Eternal Darkness: Sanity's Requiem wasn't a commercial smash hit on GameCube, but it certainly had a notable impact on those that experienced it, becoming a name that still causes ripples of excitement among some Nintendo fans. Its unique approach and meta-elements delivered some genuine creativity, establishing it as a cult classic.

Developed by the now defunct Silicon Knights but owned by Nintendo, it seems the big N just won't let the brand die. It's now renewed the latest trademark on the Eternal Darkness name for the third time, after the second renewal in late 2014. The reason this gets fans excited is that the application sets "computer game software" and a whole load of variations on that theme as the target products, with "ongoing efforts" promised to use the trademark. This could be admin to stall and keep the trademark, or genuinely represent the fact that Nintendo is working on something game related for the Eternal Darkness brand.

On a related note Denis Dyack, who led Silicon Knights when it produced the GameCube original and attempted to Kickstart a spiritual successor - Shadow of the Eternals - with his former studio Precursor Games, has stated that it's a project still in the works under his current company, Quantum Entanglement Entertainment Inc. This company was established in October 2014 and is seeking to work in TV and film, in addition to video game development. Speaking to Niche Gamer, it was made clear that Shadow of the Eternals could re-emerge in some form, but Dyack is keen to avoid promising timelines or further details at present.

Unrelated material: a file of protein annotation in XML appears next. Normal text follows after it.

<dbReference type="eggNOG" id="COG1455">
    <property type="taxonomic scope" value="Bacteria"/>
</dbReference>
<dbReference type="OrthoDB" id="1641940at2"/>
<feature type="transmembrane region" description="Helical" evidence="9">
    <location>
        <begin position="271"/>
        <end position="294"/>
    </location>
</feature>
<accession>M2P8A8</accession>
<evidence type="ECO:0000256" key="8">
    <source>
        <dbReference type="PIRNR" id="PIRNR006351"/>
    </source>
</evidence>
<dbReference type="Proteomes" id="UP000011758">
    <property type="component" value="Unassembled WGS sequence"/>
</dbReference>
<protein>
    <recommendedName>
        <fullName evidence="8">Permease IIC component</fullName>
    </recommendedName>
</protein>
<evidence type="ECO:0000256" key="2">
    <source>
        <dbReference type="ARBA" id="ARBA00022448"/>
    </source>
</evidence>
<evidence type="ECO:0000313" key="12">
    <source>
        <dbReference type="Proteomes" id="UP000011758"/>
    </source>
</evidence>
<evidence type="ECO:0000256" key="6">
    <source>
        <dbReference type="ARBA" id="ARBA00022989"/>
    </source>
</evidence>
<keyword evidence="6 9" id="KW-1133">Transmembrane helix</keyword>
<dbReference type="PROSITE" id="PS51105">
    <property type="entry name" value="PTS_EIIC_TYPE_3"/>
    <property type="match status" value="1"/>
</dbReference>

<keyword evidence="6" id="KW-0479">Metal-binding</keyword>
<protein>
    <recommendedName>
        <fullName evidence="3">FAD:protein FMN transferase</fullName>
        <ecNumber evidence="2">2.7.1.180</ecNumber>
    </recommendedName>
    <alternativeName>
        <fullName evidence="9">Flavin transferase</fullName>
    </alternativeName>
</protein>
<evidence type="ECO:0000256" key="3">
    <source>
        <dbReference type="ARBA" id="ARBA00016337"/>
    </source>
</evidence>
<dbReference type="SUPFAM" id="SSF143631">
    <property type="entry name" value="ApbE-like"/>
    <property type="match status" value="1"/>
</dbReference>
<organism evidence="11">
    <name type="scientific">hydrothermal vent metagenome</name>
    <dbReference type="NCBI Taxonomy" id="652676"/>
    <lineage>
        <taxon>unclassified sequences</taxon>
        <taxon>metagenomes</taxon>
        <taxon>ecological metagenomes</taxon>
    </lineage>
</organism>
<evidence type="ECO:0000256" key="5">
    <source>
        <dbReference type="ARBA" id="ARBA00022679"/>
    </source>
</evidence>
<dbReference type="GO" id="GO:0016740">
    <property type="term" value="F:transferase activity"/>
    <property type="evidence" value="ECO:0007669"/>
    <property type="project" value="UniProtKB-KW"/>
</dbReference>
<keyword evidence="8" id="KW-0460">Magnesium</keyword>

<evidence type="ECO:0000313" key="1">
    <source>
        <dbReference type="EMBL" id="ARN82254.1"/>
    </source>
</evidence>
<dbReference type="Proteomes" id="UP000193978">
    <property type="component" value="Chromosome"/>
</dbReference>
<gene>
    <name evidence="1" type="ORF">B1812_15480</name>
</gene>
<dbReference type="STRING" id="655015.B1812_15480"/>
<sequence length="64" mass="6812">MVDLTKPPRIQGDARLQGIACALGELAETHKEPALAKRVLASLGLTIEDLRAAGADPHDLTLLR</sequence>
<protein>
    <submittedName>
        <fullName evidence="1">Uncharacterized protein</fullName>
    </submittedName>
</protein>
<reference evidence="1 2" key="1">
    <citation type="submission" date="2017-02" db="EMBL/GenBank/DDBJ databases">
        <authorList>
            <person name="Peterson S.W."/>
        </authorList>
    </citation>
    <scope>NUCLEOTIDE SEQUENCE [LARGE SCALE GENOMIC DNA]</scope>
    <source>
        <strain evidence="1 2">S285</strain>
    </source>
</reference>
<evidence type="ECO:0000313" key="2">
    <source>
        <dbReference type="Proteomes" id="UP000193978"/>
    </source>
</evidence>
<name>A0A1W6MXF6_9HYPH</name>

Rather than tease, I would just say that we believe in the project and we're doing everything we can to see this project – and other projects – some of which are really great as well, get out there. We've got some big plans for the future, and we're being very aggressive on some things, and we're really looking forward to see how things roll out.

Ultimately, at present neither Eternal Darkness nor its Dyack-driven spiritual successor is visibly active. At least in the case of the Nintendo trademark we can continue to have some minor hope of these filings representing a current project. Cue excitable E3 hype in 5, 4, 3, 2, 1...

Thanks to all that sent these in.

[via tsdr.uspto.gov, neogaf.com, nichegamer.com]